Climate Change, Mango, Opinions

Mango growers feel the heat as Pakistan tackles climate change

KARACHI: Pakistan may be among the top five producers of mangoes in the world, but its production was 50% of its capacity last year, according to industry players, who are now concerned over future yield as climate change and other factors play their role in squeezing produce.

While there are expectations that this year’s production may be higher, issues facing the industry will continue to haunt mango growers.

“I haven’t seen a yield so low since I started working in 1995,” Pakistan Fruit & Vegetable Exporters, Importers & Merchants Association (PFVA) Patron-in-Chief Waheed Ahmed told The Express Tribune.

His comments came after Pakistan registered its lowest production in history last year, amounting to 0.9 million tons, according to industry players.

“Other veterans of the industry tell me it was the worst in Pakistan’s history.” India, China, Thailand, Mexico and Pakistan are the top producers of mangoes in the world.

However, Pakistan could see itself drop out of the list as climate change and water scarcity hinder production.

“Winters have been longer for a few years now due to climate change, which has been impacting yield. Moreover, there were frequent hailstorms and strong winds, which forced production of mangoes to drop.

“There’s water shortage as well. All these have adversely affected not only mango production but also agriculture as a whole,” he added.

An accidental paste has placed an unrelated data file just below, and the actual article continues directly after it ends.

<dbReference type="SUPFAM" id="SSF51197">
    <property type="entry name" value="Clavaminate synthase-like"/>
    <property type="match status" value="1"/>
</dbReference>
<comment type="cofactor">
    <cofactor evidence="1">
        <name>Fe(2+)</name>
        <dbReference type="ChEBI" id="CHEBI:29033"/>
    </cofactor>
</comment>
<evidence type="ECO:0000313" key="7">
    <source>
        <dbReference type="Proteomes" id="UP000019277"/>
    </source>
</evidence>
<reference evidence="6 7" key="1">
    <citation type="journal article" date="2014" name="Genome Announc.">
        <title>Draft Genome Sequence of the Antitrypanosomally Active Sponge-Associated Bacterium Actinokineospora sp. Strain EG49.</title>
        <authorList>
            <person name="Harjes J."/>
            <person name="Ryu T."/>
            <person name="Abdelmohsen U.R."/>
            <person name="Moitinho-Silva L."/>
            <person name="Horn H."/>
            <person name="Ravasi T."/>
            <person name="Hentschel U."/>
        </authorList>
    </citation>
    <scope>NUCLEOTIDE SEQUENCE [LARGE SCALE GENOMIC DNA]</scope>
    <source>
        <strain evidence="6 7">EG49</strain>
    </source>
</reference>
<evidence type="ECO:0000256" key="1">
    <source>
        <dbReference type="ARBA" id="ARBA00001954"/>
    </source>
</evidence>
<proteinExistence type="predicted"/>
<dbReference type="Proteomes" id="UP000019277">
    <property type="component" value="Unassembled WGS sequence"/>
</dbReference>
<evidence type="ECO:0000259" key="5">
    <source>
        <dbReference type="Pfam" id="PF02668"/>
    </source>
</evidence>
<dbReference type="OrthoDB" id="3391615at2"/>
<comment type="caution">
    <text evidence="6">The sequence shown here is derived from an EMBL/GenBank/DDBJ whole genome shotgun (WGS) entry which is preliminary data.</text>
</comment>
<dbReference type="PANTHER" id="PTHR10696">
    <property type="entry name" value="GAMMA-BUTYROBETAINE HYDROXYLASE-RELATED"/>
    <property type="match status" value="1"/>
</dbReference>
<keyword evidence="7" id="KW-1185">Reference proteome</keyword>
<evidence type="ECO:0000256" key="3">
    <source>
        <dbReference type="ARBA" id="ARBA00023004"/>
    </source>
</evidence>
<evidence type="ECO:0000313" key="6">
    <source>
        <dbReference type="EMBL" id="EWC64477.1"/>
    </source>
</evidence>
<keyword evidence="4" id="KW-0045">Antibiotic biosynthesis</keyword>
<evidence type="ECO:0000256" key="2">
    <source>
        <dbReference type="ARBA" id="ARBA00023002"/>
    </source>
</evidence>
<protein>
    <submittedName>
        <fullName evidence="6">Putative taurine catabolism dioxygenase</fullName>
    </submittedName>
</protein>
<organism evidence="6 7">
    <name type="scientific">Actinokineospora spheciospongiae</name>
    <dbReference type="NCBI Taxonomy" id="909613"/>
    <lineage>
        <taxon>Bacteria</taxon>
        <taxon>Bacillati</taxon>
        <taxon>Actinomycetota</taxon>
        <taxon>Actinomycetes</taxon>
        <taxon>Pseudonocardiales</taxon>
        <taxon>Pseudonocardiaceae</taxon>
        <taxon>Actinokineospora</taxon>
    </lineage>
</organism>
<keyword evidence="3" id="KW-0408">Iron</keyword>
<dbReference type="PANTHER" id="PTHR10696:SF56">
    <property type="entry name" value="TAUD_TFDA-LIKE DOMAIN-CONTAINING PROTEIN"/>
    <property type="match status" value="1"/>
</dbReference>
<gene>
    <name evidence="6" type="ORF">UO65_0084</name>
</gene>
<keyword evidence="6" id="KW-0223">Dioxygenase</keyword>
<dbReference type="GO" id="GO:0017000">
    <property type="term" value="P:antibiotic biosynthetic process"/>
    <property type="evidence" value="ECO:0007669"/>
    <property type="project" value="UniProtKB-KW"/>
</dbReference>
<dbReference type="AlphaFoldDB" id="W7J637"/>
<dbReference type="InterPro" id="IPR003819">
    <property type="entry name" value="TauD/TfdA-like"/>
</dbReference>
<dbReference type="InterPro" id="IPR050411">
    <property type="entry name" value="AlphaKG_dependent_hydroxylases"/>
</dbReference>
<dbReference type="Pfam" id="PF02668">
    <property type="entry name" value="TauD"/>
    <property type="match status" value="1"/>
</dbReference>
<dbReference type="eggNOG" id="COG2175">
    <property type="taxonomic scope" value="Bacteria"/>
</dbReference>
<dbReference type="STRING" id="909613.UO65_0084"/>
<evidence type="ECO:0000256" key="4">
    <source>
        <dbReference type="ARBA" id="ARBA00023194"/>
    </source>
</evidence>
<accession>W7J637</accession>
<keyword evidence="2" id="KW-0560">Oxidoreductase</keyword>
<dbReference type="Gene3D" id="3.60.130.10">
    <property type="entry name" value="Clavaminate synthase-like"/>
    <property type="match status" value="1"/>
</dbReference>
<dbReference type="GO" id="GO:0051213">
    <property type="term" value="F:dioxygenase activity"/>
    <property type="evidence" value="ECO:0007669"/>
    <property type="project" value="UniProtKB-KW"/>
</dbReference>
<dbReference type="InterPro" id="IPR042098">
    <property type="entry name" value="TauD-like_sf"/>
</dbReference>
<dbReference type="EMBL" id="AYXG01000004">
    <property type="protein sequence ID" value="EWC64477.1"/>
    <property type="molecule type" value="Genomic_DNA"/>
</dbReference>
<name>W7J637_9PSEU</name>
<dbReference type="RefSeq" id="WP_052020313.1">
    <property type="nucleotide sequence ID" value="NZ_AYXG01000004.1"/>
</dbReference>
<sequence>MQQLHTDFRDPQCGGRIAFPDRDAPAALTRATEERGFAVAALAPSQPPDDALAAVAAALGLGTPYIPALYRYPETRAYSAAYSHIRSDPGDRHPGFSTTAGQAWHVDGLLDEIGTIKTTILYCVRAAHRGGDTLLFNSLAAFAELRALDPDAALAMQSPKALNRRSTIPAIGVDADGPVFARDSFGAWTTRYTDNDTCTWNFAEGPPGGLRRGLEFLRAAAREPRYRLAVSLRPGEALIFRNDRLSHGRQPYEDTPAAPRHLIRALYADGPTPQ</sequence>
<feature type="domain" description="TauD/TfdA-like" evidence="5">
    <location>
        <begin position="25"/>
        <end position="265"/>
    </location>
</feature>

According to Germanwatch’s Global Climate Risk Index 2018 report, Pakistan is the seventh most vulnerable country to global warming and subsequently, climate change.

The export target of 100,000 tons was also not achieved as shipments amounted to 81,000 tons.

“Along with low production, the smaller size of mango is also of great concern to exporters. Due to increase in demand and shortage of supply this year, the wholesale price of mango is expected to increase from Rs2,400 to Rs3,000 per 40kg approximately,” said Ahmed.

He said that there was an urgent need for research and policymaking to deal with the issue of climate change.

“Other countries have already started dealing with the global warming issue. But unfortunately, Pakistan has lagged behind that could imperil the country’s food security.”

Ahmed said the industry has been facing a higher air freight expense compared to neighbouring India and that too, in disagreeable conditions. He remarked that last year the air freight was Rs178 per kg for Pakistan, while it was Rs95 per kg for Indian produce to European countries in Pakistani rupee terms.

“Airlines from the Middle East take an undertaking from Pakistan exporters that they won’t be responsible for late delivery or even in case the number of boxes are less when the shipment reaches its destination.

“We have approached the Competition Commission of Pakistan (CCP) to resolve this issue. I have seen many exporters losing a lot of money due to late delivery and sometimes due to mistakes on the part of the airlines,” he said.

Positive news

On a positive note, the much-celebrated China-Pakistan Economic Corridor (CPEC) route may help the country in exporting mangoes to China this year.

The industry expects that around 500 to 2,000 tons could be exported to the neighbouring country. The Gulf countries, United Arab Emirates, Saudi Arabia and European countries could also be major buyers of Pakistani mangoes. The export of mango is set to begin from May 20.

Foreign exchange of $95-100 million is expected to be generated by attaining the export target of 100,000 tons. Rupee devaluation and Ramazan have made Pakistani exporters hopeful of attaining the target this year. Mango promotion events will also be held in China, and European countries this year to further enhance the export of mango.

By Bilal Hussain, Express Tribune

Send this to a friend